Nickel sulfate was the most prevalent positive substance, with positive results in 196 (36.4%) tests. Table 2 described the frequency of the 30 substances tested with positive results associated to re-categorized age and sex. Persons up to 38 years of age had more positive results to Paraben (mix), Thimerosal and Carba (mix), while with Thiuram (mix), Quaternium 15 and Paraphenylenediamine the most frequent positive results were for persons older than 38 years of age. Females had positive results to Potassium Dichromate and Nickel Sulfate, with lower and higher frequency than males, respectively.

Table 2 Substances tested and their positive results associated to grouped sex and age, from 2004 to 2013 (n=539). City in the south of Santa Catarina, 2014 

Substances tested Positive result Sex Age
n (%) Male n (%) Female n (%) p ≤38 n (%) >38 n (%) p
Anthraquinone 7 (1.3) 3 (2.3) 4 (1.0) 0.217* 5 (1.8) 2 (0.8) 0.236*
Balsam of Peru 10 (1.9) 3 (2.3) 7 (1.7) 0.437* 3 (1.1) 7 (2.6) 0.159*
PPD (mix) 35 (6.5) 5 (3.9) 30 (7.3) 0.173# 22 (8.1) 13 (4.9) 0.135#
Hydroquinone 15 (2.8) 4 (3.1) 11 (2.7) 0.787# 11 (4.0) 4 (1.5) 0.074#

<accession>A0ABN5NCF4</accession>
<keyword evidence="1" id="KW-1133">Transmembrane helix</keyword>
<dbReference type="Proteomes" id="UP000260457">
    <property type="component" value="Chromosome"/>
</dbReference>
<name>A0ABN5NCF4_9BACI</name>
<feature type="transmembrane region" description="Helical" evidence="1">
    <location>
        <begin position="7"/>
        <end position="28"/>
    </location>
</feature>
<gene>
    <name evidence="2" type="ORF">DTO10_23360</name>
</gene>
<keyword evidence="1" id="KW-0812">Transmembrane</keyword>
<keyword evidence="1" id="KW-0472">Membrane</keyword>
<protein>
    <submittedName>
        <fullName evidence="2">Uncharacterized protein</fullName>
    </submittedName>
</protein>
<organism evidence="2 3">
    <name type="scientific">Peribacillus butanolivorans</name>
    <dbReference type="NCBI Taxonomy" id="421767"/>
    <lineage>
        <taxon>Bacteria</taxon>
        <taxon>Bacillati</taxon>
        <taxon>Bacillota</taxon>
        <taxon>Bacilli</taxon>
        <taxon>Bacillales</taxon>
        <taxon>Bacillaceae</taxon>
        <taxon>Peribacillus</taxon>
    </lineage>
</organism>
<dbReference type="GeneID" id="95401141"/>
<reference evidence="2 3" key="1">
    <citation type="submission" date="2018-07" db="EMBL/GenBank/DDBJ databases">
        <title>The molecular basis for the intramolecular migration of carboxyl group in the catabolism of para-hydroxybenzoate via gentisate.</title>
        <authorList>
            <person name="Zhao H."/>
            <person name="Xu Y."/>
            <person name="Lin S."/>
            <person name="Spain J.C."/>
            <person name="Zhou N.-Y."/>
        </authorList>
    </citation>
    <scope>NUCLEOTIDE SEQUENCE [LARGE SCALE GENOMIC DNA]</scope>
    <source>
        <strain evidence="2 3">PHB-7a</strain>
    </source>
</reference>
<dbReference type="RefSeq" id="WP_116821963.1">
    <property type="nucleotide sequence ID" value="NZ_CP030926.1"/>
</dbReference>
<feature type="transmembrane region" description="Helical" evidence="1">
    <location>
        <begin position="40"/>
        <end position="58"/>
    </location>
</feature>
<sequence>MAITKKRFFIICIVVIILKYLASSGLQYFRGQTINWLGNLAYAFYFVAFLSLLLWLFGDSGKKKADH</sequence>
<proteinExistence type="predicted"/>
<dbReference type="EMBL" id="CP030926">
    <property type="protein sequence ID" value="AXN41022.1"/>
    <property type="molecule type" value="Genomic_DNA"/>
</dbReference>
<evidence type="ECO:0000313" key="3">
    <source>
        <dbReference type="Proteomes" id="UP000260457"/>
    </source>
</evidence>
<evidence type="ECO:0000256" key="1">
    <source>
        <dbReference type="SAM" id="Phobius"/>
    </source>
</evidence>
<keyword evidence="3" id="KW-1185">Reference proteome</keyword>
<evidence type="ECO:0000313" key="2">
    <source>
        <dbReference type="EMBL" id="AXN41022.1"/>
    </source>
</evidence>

Potassium Dichromate 43 (8.0) 18 (14.1) 25 (6.1) 0.004# 24 (8.8) 19 (7.1) 0.480#
Propylene glycol 11 (2.0) 3 (2.3) 8 (1.9) 0.506* 7 (2.6) 4 (1.5) 0.384#
Para tertiary butylphenol 11 (2.0) 3 (2.3) 8 (1.9) 0.781# 7 (2.6) 4 (1.5) 0.384#
Neomycin 37 (6.9) 8 (6.3) 29 (7.1) 0.752# 19 (7.0) 18 (6.8) 0.929#
Triclosan 9 (1.7) 1 (0.8) 8 (1.9) 0.368# 6 (2.2) 3 (1.1) 0.265*
Kathon CG 42 (7.8) 8 (6.3) 34 (8.3) 0.456# 17 (6.2) 25 (9.4) 0.169#
Cobalt Chloride 95 (17.6) 28 (21.9) 67 (16.3) 0.148# 54 (19.8) 41 (15.4) 0.183#
Lanolin 3 (0.6) 1 (0.8) 2 (0.5) 0.695# 2 (0.7) 1 (0.4) 0.577#
Thiuram (mix) 10 (1.9) 5 (3.4) 5 (1.2) 0.062* 2 (0.7) 8 (3.0) 0.049*
Ethylenediamine 18 (3.3) 3 (2.3) 15 (3.6) 0.346* 12 (4.4) 6 (2.3) 0.166#
Fragrance (mix) 28 (5.2) 2 (1.6) 26 (6.3) 0.034# 16 (5.9) 12 (4.5) 0.48#
Mercapto (mix) 4 (0.7) 1 (0.8) 3 (0.7) 0.952# 1 (0.4) 3 (1.1) 0.303#
Benzocaine 5 (0.9) 3 (2.3) 2 (0.5) 0.089* 3 (1.1) 2 (0.8) 0.512*